Month: October 2017

Futures a friend, basis a buddy and currency a companion

The country sits on tender hooks, as we come to the end of September. The forecasts for the crop from ABARES and USDA seem to be wholly optimistic, and will see severe downward revisions after a terrible month for much of the growing regions.

The futures market had a strong rally mid-week, rising A$8/mt (figure 1) from last week, before shedding A$4 overnight. The market is largely directionless with a lack of fresh information. This evening the USDA will release their September stocks report, which the trade awaiting this to find new grounding.

The poor September on the east coast, has seen the market rally considerably. In figure 2, the flat price of APW1 in Geelong, Port Kembla and Kwinana has been plotted. As we can see Kwinana pricing has remained somewhat flat, and Geelong/Port Kembla has risen in line with one another due to the domestic demand in the north. Albeit still with a substantial premium of $40-45p/t in Port Kembla over Geelong.

The A$, although still high compared to the last year has dropped back below 79¢, helping the local price. In the past month we have seen iron ore futures (figure 3), start to slip which put pressure on the A$. As China drops demand after an intensive import program over the past few months will we see a further slide back down to 75¢

What does this mean?

This week we have basis, futures and currency all doing their bit to help returns for farmers.

The question remains how long these premiums will remain in the market. At present basis in Port Kembla is at +A$118, however the grower is largely holding back from selling. There will still be ample supply in the coming months to meet domestic demand, and this could result in a paring back of basis premiums albeit prices locally are expected to remain strong.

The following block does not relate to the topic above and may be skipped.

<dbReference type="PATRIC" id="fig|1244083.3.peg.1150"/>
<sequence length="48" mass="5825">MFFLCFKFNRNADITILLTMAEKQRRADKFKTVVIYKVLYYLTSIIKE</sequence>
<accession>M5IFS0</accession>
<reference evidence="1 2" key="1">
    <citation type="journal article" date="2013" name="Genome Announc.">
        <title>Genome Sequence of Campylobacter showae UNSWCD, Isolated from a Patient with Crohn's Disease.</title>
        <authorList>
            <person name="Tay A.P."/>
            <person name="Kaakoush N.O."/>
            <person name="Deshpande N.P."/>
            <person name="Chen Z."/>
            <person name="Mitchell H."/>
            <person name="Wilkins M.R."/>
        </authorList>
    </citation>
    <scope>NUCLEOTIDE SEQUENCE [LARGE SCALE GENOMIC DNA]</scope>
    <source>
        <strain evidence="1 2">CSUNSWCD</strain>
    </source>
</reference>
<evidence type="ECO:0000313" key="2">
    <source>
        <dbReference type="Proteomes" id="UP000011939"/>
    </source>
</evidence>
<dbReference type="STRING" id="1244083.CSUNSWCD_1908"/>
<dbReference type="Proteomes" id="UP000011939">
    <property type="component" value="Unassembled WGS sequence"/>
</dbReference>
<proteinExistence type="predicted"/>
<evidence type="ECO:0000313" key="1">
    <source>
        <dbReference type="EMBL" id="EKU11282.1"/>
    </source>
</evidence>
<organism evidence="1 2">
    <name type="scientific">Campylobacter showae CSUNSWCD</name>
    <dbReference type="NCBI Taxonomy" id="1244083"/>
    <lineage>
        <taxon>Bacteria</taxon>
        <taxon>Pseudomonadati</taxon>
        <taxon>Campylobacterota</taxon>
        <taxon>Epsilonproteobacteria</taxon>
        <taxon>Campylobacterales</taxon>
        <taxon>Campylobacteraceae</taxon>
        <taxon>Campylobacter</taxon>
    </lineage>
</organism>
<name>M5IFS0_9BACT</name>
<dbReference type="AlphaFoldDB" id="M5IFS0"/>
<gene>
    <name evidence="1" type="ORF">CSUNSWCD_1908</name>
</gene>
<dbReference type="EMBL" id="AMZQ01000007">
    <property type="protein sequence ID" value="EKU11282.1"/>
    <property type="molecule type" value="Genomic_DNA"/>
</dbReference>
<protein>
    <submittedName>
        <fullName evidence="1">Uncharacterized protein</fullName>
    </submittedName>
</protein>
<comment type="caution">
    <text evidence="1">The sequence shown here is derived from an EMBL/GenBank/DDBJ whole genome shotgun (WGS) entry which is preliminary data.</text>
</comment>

Markets hold despite elevated supply

Fairly erratic moves to the state mutton prices this week but they all evened each other out to see the National Mutton Indicator just 3¢ softer to 370¢/kg cwt. Marginal prices changes the order of the week it seems with the Eastern States Trade Lamb Indicator continuing to dance around the $6 area, posting a 5¢ gain to close at 603¢/kg cwt.

East coast sheep throughput remains above the 70% range and despite the elevated numbers the national price remained fairly steady on the week – figure 1. In stark contrast to the state saleyard mutton indicators which all had their share of action. Victorian mutton off 5.9% to 370¢, NSW mutton 8.5% lower to 376¢ and SA mutton recovering from last week’s price drop with a 27.4% gain to 358¢. In the West mutton replicating the SA experience with a 21.9% boost to 329¢, while Tasmanian mutton had a shocker with a 25.7% decline to 251¢/kg cwt.

East coast lamb throughput showing a similar story to sheep throughput with yardings remaining above the 70% range and quite elevated for this time of the year – figure 2. The high sheep throughput being held up by above average numbers at saleyards mainly centred in NSW. The lamb throughput supported by NSW and Victorian flows, the only two states with yarding figures trekking above average for this time of the season.

National lamb saleyard indicators somewhat mixed this week with Restocker lambs the star performer, boosted by a recovery in WA Restocker prices, to see it up 10% to $97 per head. Merino lambs the laggard, weighed down by Victorian Merino, to register a 3% fall to 523¢/kg cwt. National Trade and Heavy lamb managing to hold above the $6 mark, closing up 1% (604¢) and 2.2% (607¢), respectively.